Fall is here. It’s that time of year when students are getting ready to start applying for college. Or is it? What if a student isn’t ready to click through?
Emails are more than just content. Compelling writing can get a student interested in a particular college, but when it comes to clicking through, there are several more factors. Why is it one college might get twice as many clicks as another? Or a triggered email might get 10 times as many clicks as an email highlighting opportunities at a college or university?
Here’s what we have found: There is a time-related variable.
We can measure the click-through rate, for example, by the weeks left before the target enrollment date. Click-through rates can depend as much on whether a sophomore is getting interested in college as when a senior is ready to click “Apply Now.”
More than any other time-related variable, the number of weeks from target enrollment gives us a picture of how click rates change over time.
Click-through rate by weeks from target enrollment date
This box-and-whiskers plot shows the click-through rate by weeks from target enrollment date for every email sent over the last year. On the left are sophomore campaigns, and it goes through time from there. Junior campaigns compose about the middle third and senior campaigns are on the right, ending in the target enrollment date. The boxes show the range between the 25th percentile and the 75th percentile, or what could be considered a normal variance. If an email performs in this range, there’s probably not any need to retool. This is just one way to look at the data.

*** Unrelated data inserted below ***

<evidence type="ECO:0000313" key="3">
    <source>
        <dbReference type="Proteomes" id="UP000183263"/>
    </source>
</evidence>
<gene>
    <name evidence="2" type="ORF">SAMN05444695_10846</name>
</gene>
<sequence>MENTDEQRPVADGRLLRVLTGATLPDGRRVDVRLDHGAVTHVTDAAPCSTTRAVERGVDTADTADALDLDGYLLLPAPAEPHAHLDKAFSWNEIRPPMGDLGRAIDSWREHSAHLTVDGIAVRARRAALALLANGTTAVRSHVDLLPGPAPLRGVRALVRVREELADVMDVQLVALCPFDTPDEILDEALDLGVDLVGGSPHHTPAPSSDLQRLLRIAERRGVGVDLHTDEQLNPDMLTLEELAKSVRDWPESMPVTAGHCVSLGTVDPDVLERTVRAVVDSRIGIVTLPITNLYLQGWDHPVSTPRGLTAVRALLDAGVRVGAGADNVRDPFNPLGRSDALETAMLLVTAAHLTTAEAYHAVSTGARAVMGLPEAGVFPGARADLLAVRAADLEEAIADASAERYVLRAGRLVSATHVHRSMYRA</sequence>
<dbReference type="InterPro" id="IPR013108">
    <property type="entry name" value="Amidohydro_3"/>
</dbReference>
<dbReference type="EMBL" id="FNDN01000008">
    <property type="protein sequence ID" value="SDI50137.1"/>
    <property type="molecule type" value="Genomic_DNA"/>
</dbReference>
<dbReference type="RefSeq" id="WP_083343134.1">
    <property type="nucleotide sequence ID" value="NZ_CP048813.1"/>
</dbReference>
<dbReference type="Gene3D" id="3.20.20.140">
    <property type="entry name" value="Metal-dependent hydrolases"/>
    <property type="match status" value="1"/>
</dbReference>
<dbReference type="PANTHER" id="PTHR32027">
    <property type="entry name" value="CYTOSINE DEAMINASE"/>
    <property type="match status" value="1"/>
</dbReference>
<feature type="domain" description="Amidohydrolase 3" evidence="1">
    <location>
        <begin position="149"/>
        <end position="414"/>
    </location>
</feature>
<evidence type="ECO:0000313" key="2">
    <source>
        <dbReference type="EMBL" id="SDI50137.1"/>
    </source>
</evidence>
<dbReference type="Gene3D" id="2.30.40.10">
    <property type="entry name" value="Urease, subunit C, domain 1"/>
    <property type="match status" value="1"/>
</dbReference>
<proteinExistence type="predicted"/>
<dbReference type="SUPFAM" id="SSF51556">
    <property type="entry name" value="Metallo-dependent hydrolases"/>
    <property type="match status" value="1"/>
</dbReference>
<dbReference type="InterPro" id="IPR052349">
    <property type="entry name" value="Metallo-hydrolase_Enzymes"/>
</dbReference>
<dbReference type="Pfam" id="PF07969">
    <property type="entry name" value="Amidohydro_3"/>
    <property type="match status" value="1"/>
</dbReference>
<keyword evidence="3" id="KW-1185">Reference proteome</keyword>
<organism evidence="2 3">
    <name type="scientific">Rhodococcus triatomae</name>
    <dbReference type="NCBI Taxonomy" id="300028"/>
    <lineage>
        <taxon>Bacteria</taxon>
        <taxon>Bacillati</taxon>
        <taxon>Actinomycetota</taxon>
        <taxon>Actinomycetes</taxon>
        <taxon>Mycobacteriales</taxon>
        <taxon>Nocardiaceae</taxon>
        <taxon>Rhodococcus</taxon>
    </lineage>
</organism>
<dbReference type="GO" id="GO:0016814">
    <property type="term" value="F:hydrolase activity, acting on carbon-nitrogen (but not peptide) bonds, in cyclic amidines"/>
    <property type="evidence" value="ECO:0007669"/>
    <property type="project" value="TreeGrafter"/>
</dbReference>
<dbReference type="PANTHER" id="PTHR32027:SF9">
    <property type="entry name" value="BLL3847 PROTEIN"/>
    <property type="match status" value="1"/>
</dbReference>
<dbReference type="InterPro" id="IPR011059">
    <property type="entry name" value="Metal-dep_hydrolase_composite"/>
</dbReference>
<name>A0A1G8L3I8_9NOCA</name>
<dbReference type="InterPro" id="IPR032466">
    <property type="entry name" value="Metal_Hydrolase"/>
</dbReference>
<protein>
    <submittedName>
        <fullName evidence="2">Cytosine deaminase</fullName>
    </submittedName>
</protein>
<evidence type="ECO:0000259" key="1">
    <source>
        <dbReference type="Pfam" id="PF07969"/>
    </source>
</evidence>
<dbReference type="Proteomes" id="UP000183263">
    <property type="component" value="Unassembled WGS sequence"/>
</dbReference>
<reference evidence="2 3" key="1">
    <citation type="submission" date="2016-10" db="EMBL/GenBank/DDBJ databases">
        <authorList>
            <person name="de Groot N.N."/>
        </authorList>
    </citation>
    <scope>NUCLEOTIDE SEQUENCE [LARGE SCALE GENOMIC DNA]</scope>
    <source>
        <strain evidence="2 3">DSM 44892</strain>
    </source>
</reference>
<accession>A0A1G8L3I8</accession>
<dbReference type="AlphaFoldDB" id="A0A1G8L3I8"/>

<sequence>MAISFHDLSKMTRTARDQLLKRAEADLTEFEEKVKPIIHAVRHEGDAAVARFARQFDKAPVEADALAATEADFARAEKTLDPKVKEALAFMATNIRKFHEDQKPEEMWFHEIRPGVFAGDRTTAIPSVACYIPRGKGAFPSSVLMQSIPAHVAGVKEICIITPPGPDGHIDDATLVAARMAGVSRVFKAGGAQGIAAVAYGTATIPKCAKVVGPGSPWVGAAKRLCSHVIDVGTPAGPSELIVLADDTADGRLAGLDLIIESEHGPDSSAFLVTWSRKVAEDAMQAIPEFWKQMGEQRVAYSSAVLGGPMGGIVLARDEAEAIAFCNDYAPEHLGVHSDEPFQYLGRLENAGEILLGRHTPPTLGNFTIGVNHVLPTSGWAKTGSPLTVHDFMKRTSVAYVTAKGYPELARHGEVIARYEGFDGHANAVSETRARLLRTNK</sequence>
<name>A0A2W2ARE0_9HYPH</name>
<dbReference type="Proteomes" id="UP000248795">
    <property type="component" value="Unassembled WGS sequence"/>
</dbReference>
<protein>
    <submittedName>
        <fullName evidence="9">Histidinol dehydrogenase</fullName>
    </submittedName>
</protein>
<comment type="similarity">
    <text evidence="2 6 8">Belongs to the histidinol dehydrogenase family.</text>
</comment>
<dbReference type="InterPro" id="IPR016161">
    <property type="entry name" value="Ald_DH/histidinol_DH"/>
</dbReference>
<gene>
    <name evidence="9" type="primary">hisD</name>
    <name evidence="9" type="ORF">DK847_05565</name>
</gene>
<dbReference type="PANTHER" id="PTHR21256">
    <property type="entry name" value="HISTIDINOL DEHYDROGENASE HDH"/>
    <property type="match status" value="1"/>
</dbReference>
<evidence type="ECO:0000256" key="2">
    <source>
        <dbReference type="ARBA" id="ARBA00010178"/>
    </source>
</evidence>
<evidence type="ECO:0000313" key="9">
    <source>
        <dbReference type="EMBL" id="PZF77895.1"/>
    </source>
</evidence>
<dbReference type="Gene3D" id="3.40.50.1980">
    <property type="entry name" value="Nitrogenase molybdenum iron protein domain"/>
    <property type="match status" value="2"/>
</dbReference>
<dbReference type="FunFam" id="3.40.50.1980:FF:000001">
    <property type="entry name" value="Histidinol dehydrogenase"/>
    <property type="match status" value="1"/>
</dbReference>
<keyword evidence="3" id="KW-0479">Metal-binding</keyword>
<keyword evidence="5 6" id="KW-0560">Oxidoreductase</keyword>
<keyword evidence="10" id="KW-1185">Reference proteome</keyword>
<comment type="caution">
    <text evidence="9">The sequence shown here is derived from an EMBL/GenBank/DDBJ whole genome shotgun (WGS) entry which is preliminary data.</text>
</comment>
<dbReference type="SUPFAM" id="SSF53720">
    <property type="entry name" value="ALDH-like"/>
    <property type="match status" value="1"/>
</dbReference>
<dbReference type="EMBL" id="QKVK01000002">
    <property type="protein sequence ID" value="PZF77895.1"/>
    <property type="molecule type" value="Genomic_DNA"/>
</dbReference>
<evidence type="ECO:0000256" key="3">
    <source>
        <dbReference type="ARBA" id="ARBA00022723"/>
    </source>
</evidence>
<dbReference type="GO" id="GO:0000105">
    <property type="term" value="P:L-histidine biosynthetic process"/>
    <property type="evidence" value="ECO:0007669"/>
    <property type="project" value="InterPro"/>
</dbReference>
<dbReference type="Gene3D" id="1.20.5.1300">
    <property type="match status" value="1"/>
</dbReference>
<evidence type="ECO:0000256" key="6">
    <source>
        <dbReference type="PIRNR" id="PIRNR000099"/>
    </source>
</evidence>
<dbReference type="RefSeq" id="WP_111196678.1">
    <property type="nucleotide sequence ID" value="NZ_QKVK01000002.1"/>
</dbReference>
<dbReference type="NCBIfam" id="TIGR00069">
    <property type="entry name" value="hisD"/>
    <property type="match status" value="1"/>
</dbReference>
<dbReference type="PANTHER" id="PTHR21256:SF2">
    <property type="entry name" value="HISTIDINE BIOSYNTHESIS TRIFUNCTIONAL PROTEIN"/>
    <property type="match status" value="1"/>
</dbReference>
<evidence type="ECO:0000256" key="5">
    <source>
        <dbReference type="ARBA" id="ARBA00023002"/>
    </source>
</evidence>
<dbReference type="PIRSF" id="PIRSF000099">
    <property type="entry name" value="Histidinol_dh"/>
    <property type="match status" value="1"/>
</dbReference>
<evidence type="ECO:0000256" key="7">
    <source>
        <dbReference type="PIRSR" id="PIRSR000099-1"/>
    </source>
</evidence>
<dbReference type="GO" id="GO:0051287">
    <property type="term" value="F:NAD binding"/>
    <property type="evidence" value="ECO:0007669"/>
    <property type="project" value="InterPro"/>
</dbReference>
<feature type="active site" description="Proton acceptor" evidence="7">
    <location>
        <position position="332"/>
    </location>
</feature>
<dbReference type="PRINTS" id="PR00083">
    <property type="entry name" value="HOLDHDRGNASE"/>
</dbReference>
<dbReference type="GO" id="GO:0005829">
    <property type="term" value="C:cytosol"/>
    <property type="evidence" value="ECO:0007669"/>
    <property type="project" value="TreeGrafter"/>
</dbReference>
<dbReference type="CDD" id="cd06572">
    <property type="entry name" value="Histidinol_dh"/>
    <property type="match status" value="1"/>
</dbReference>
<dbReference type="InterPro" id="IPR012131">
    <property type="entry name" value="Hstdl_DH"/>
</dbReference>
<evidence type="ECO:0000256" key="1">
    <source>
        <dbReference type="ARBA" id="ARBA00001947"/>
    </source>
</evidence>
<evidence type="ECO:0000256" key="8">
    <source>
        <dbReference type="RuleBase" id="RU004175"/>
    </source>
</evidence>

Other methods confirm the same trends.
This also gives us insights into the Student Decision Journey. In their sophomore year, students are open-minded. They are willing to check out their options. By the time summer rolls around, they can’t be bothered with thinking about college.
However, their engagement ramps up through their junior year before dropping off in the summertime again. In their senior year, engagement increases up to about three and a half to five months out from their target enrollment date. It tapers off until about one and half months out from their target enrollment date.
This is crunch time, when they’re making final decisions about college. Then in the last five weeks, engagement drops off sharply. By that time, most students have made their decision.
Understanding the Student Decision Journey is the key. Measuring click-through rates based on when students are most willing to check out their options, and when they’re not (summer, anyone?) can help shape your strategy.
By John Foster, Data Analyst, Capture Higher Ed